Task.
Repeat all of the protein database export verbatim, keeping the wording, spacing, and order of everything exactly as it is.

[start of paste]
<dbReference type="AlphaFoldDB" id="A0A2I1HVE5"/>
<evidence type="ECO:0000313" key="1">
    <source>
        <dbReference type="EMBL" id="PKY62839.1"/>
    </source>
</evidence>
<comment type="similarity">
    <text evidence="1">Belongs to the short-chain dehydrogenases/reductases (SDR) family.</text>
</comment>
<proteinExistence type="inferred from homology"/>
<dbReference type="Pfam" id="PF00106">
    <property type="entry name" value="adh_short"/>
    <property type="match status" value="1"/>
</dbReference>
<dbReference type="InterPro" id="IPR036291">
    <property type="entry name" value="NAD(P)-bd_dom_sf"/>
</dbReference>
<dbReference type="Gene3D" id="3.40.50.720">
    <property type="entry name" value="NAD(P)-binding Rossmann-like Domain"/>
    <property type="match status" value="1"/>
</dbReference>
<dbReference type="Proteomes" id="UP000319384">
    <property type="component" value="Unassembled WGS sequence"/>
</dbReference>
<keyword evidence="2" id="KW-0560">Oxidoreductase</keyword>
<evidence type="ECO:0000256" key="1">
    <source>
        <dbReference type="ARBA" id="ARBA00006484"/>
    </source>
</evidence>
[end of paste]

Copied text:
<dbReference type="AlphaFoldDB" id="A0A2I1HVE5"/>
<evidence type="ECO:0000313" key="1">
    <source>
        <dbReference type="EMBL" id="PKY62839.1"/>
    </source>
</evidence>
<comment type="similarity">
    <text evidence="1">Belongs to the short-chain dehydrogenases/reductases (SDR) family.</text>
</comment>
<proteinExistence type="inferred from homology"/>
<dbReference type="Pfam" id="PF00106">
    <property type="entry name" value="adh_short"/>
    <property type="match status" value="1"/>
</dbReference>
<dbReference type="InterPro" id="IPR036291">
    <property type="entry name" value="NAD(P)-bd_dom_sf"/>
</dbReference>
<dbReference type="Gene3D" id="3.40.50.720">
    <property type="entry name" value="NAD(P)-binding Rossmann-like Domain"/>
    <property type="match status" value="1"/>
</dbReference>
<dbReference type="Proteomes" id="UP000319384">
    <property type="component" value="Unassembled WGS sequence"/>
</dbReference>
<keyword evidence="2" id="KW-0560">Oxidoreductase</keyword>
<evidence type="ECO:0000256" key="1">
    <source>
        <dbReference type="ARBA" id="ARBA00006484"/>
    </source>
</evidence>